The meltdown of subprime mortgages triggered a financial crisis in 2007 that threatened the world economy and threw many countries into recessions. In response to the economic meltdown, countries issued more debt. As of the fall of 2011, there is speculation that Greece, Portugal, Italy and Spain may default on their debt, which like the subprime crisis, could have a worldwide contagion effect.
We will begin the course by studying how obscure mortgages in the United States triggered financial mayhem, including the roles of market and regulatory structures, and how problems in the mortgage market in the U.S. had (and continue to have) spillover effects around the world. The course will then examine the legal regimes that different countries have adopted to address risky mortgage lending and the financial instruments that mortgage loans back. Throughout, we will examine and critique models for mortgage regulation, including disclosure, suitability, self-regulation, and product screening. We will also review the growing field of behavioral economics and consider whether and how this new field should inform policy.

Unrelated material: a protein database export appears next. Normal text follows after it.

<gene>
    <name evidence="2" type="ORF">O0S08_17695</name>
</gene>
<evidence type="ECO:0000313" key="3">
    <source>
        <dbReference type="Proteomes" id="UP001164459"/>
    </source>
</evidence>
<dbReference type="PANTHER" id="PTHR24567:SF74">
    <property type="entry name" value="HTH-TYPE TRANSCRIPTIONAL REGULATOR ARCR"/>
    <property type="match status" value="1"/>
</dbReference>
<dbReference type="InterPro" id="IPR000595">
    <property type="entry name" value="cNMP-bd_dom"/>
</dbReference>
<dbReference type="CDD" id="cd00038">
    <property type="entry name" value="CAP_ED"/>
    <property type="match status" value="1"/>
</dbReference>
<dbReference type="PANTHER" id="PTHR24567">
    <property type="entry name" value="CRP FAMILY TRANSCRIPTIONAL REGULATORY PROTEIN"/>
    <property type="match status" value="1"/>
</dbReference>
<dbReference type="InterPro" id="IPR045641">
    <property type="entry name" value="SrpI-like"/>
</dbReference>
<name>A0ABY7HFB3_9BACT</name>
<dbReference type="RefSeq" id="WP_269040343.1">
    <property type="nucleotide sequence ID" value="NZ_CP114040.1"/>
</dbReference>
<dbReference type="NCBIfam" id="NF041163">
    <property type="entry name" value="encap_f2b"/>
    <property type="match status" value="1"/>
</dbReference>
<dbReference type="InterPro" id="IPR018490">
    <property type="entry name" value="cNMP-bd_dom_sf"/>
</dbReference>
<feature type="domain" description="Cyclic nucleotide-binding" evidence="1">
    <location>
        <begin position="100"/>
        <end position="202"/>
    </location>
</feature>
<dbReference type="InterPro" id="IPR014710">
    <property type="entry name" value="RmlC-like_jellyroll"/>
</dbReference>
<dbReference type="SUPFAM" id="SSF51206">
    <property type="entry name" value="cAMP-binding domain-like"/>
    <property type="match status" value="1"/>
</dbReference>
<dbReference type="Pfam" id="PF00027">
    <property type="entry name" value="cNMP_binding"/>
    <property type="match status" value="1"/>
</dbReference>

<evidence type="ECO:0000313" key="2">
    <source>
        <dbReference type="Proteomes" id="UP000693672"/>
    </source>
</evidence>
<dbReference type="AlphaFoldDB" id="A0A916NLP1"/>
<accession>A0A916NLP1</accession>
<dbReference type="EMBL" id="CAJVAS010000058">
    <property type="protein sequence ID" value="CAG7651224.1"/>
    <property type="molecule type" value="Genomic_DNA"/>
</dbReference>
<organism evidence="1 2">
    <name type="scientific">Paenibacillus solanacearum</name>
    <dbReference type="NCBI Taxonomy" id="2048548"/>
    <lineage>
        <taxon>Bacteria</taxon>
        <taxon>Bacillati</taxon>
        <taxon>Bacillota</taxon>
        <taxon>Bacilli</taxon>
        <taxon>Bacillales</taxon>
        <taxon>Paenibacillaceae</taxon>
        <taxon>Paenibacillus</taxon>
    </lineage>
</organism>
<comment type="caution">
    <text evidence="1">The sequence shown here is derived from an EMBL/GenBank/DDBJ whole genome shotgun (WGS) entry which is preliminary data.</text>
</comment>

My goal is for students, by the end of the course, to have a strong understanding of mortgage markets, the regulation of financial services, and the potential for contagion when financial firms go awry.
The only pre-requisite for this course is curiosity and a willingness to participate in class discussions.
Method of Examination: Students will be evaluated on a final take-home examination and class participation.
Home Exam Required
<<Course Updated: April 25, 2012>>